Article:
Gov. Greg Abbott’s plan to bus migrants to Washington, D.C., will be voluntary
Abbott said he’s responding to the Biden administration announcement that it will lift a pandemic-era emergency health order that allowed immigration authorities to turn away migrants at the border, even those seeking asylum.
Sign up for The Brief, our daily newsletter that keeps readers up to speed on the most essential Texas news.
Responding to the recent announcement that the Biden administration will lift a pandemic-era immigration policy that allows authorities to turn away migrants, Gov. Greg Abbott promised drastic, "unprecedented" action to curb what is expected to be a significant influx of migrants coming to Texas.
At a press conference on Wednesday, Abbott unveiled a stunning plan that sent a shockwave through the immigration rights community: Texas would place state troopers in riot gear to meet migrants at the border and bus them straight to the steps of the U.S. Capitol in Washington, D.C., where he said the Biden administration "will be able to more immediately address the needs of the people that they are allowing to come across our border."
But soon after the press conference, Abbott's office released more details about the plan that struck a notably softer tone.
The governor's office clarified that the program is completely voluntary for migrants and would happen only after they had been processed and released by the Department of Homeland Security. And in addition to buses, Abbott also ordered the state to charter flights to transport migrants to the nation's capital. The migrants would have to show documentation that they had already been processed by DHS. Many immigration advocates have noted that providing transportation services for asylum-seekers to reach their final destination is something the state should invest in.
Abbott's announcement led to immediate criticism from both his left and his right. Immigration rights groups said his rhetoric was still dangerous.
"Any forcible busing of migrants across the country would be outrageous and blatantly unconstitutional," Kate Huddleston, a staff attorney at ACLU of Texas, said in a statement. "Given that Abbott cannot dictate where people are sent, he has already backpedaled on this heinous plan, announcing that it will be only voluntary."
Some conservatives called it out as empty posturing.
His Democratic opponent for governor, Beto O'Rourke, said the announcement was just another example of Abbott placing bluster over substance.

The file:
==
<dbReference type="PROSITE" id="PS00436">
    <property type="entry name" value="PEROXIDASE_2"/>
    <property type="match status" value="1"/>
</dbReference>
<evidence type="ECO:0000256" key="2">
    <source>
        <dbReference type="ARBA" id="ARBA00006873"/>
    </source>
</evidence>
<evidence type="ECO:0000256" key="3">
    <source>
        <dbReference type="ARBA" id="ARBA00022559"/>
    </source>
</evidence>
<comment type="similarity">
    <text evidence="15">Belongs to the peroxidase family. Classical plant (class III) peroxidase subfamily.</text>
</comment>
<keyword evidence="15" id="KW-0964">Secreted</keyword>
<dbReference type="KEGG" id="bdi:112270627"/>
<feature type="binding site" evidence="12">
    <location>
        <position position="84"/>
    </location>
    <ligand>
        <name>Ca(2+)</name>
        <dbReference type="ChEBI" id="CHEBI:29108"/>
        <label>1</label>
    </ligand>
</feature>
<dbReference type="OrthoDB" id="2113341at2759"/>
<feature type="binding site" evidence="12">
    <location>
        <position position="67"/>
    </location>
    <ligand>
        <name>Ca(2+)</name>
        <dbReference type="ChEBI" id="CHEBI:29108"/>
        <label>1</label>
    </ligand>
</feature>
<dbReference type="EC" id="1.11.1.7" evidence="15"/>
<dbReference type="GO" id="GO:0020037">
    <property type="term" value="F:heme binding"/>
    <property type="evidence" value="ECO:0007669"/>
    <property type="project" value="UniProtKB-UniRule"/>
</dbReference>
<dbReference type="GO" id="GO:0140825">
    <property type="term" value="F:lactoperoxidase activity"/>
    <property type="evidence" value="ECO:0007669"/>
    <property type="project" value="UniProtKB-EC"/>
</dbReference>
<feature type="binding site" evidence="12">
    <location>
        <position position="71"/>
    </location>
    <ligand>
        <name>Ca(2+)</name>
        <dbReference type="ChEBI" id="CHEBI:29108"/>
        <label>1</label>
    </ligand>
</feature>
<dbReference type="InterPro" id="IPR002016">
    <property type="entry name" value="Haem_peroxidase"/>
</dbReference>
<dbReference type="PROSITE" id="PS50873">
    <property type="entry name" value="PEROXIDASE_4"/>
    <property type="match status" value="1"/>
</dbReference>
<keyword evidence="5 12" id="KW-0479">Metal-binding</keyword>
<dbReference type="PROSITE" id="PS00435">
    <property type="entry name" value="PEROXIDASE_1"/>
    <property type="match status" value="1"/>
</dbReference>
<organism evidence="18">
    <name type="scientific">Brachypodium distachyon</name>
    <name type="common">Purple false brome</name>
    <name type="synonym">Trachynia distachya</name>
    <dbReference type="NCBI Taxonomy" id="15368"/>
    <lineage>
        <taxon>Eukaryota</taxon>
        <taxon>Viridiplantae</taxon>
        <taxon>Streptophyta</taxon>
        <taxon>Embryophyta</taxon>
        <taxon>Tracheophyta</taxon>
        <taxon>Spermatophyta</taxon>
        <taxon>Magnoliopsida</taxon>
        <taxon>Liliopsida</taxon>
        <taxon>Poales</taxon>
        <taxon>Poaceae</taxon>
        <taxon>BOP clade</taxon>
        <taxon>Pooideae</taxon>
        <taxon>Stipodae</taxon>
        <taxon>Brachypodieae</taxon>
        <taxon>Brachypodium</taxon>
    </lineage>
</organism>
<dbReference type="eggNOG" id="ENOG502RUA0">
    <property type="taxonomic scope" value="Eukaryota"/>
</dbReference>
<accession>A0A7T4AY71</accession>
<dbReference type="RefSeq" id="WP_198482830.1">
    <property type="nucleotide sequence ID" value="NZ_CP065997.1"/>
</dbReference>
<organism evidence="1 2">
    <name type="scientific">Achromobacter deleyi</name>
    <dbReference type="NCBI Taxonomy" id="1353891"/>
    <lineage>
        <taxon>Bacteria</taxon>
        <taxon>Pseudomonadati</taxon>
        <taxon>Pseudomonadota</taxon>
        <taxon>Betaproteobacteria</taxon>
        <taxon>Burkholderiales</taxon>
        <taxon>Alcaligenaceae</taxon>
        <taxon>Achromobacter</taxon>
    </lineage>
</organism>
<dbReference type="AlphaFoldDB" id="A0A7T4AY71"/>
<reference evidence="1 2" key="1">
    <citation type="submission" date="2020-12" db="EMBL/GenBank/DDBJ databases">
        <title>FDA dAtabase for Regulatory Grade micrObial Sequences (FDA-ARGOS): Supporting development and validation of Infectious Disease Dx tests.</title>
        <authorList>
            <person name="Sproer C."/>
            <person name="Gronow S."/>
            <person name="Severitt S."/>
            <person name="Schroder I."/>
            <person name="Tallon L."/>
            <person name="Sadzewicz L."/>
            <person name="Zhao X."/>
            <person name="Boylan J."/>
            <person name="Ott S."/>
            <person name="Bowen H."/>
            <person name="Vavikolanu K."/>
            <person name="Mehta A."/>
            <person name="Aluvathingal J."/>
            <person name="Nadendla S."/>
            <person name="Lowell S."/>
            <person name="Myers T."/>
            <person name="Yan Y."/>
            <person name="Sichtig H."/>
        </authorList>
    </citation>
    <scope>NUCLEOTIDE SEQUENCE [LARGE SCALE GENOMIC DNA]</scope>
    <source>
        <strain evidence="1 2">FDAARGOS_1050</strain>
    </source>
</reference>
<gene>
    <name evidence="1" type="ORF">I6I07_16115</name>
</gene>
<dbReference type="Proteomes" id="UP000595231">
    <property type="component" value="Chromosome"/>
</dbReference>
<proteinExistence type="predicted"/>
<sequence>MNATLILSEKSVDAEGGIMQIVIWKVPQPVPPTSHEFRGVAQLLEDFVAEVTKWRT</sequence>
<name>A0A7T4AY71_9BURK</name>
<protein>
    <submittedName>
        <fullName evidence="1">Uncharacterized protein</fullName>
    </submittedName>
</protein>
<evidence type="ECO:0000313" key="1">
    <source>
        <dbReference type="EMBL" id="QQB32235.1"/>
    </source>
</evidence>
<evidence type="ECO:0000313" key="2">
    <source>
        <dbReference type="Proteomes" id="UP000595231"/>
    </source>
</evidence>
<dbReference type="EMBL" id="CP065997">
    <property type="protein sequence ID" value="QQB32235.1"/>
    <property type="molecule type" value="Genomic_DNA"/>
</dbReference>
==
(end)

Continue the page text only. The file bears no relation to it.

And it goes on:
"If Abbott focused on solutions instead of stunts, then Texas could have made some real progress on the issue over the last seven years," he said in a statement.
Abbott's busing program was only one in a series of actions he announced Wednesday to ramp up the state's response as the Biden administration moves to end a pandemic-era emergency health order known as Title 42 that allowed immigration authorities to turn away migrants at the border, even those seeking asylum. That order, which was put in place during former President Donald Trump’s administration, has allowed immigration authorities to manage the sometimes overwhelming number of migrants trying to enter the country.
Without it, federal officials say, they expect to draw thousands more migrants to the southwestern border every day, in addition to the already large numbers of people trying to enter from Latin America and other places across the globe. Abbott said federal officials are planning for more than 18,000 migrant crossings per day on the southern border, which would amount to half a million crossings a month.
Abbott also said Wednesday the Department of Public Safety will immediately begin enhanced safety inspections of commercial vehicles coming through the Mexico border into Texas because human smugglers are known to use commercial trucks to transport people into the country. Abbott acknowledged that the move will "dramatically slow" traffic at the Texas border. Mexico is one of state's largest trading partners and does hundreds of billions of dollars in trade with Texas every year.
Abbott also said the state will create boat blockades on the Rio Grande to deter migrants and install concertina wire, a type of barbed or razor wire, in low-river crossings on the river that are high-traffic areas.